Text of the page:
the conversion (of testosterone) to oestrogen, how much aromatise is around to make that happen, the amount of oestrogen produced by the brain itself, the number, and nature of androgen and oestrogen receptors, where they are located, their sensitivity…(pg.136)

All this means that actually, ‘the absolute testosterone level in the blood or saliva is likely to be an extremely crude guide to testosterone’s effect on the brain.’

As if this wasn’t enough to cast some shade on the long held belief that testosterone acts as a kind of hormonal tyrant, leading men into all sorts of danger and criminality,    there is increasing evidence to show that hormones don’t actually cause behaviour; rather, they simply make a behavioural response to an external stimulus more or less likely depending on wider social context. Whilst Fine doesn’t quote any human studies, she does make reference to a number of animal studies on Testosterone such as one in which male rhesus monkeys, were given a testosterone suppressant: the sexual behaviour of the highest ranking males was not affected by testosterone suppression, whilst those of lower ranking males was. All of which points to the fact that social context has greater impact than testosterone.

3. Testosterone and Behaviour: a role reversal?

Although the widely held view is that testosterone influences social behaviour, some studies have actually shown that social behaviour influences testosterone levels. For example, in humans, becoming a father will lower testosterone in men. However, the extent to which levels of testosterone are lowered depend on context. Tribes where paternal care was the norm saw greater reduction in testosterone levels than in tribes where paternal care was minimal.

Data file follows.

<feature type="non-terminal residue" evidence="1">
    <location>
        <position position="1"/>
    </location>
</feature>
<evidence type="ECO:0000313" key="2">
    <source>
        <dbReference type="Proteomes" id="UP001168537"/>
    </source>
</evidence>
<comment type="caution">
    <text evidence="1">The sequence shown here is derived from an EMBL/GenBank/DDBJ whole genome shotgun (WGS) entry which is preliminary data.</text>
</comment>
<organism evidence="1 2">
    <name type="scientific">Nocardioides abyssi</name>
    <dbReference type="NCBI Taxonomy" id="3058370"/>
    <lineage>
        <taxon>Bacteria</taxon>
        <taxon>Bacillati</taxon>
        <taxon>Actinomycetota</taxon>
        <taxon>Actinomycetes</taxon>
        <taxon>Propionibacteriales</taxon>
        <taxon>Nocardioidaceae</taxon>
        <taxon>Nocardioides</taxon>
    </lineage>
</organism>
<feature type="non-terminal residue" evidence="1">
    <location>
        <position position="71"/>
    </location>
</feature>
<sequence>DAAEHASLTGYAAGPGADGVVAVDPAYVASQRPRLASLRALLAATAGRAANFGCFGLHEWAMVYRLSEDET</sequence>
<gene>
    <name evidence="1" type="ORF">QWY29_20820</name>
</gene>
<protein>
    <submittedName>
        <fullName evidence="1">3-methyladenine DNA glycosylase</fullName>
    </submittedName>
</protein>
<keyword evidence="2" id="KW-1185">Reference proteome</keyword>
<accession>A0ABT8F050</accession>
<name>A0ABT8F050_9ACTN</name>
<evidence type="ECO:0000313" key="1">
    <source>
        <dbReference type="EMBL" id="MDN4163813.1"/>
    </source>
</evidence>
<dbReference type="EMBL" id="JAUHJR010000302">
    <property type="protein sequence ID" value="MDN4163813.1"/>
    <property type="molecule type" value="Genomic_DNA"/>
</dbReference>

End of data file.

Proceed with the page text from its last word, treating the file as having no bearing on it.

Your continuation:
Another fascinating study gave male participants a fake baby to look after. For some men, the babies were programmed to cry persistently irrespective of the care given to it by the participants. Participants who had the crying babies had an increase of testosterone whilst those whose baby stopped crying when attended to, saw a drop in testosterone levels. All this is to say that testoserone is controlled and influenced by external stimuli ( in this case a crying baby), rather than, as one might expect, testosterone had an impact on these men’s ability to care for a child. 

Another study, conducted by the same researchers, showed that a role play situation in which both men and women were asked to enact power by firing someone, had no impact on male’s testosterone levels but significantly increased it on women. 

What does this mean for teachers?

Testosterone is a complicated beast. The view that males are victims of their hormonal urges cannot be taken seriously. Boys’ aggression and tendency to risky behaviour’s (misbehaving) cannot be put down to testosterone. As teachers we should take comfort in this fact: after all, arguably, it is easier to reverse social behaviours than it is to reverse the effects of thousands of years of evolutionary biology. 

By the time students reach Secondary school, the damaging effects of gender socialisation have most likely taken place and schools must take a directed and concerted effort at breaking down gender barriers that have been 11 years in the making.

At primary level, teachers need to be aware of the sketchy research base on testosterone and actively do what they can to ensure that misconceptions about the biology of boys and girls doesn’t impact on teachers’ perception- and therefore the way they encourage them to behave- of boys and girls.

In June, I’ll be talking about Violence and Boys, and what I think schools can do to tackle this problem, at TeachMeet Herts (#TMHerts). Once that’s done, I’ll blog about my proposed solution to the problem. 

Works Cited: Testosterone Rex, Cordelia Fine.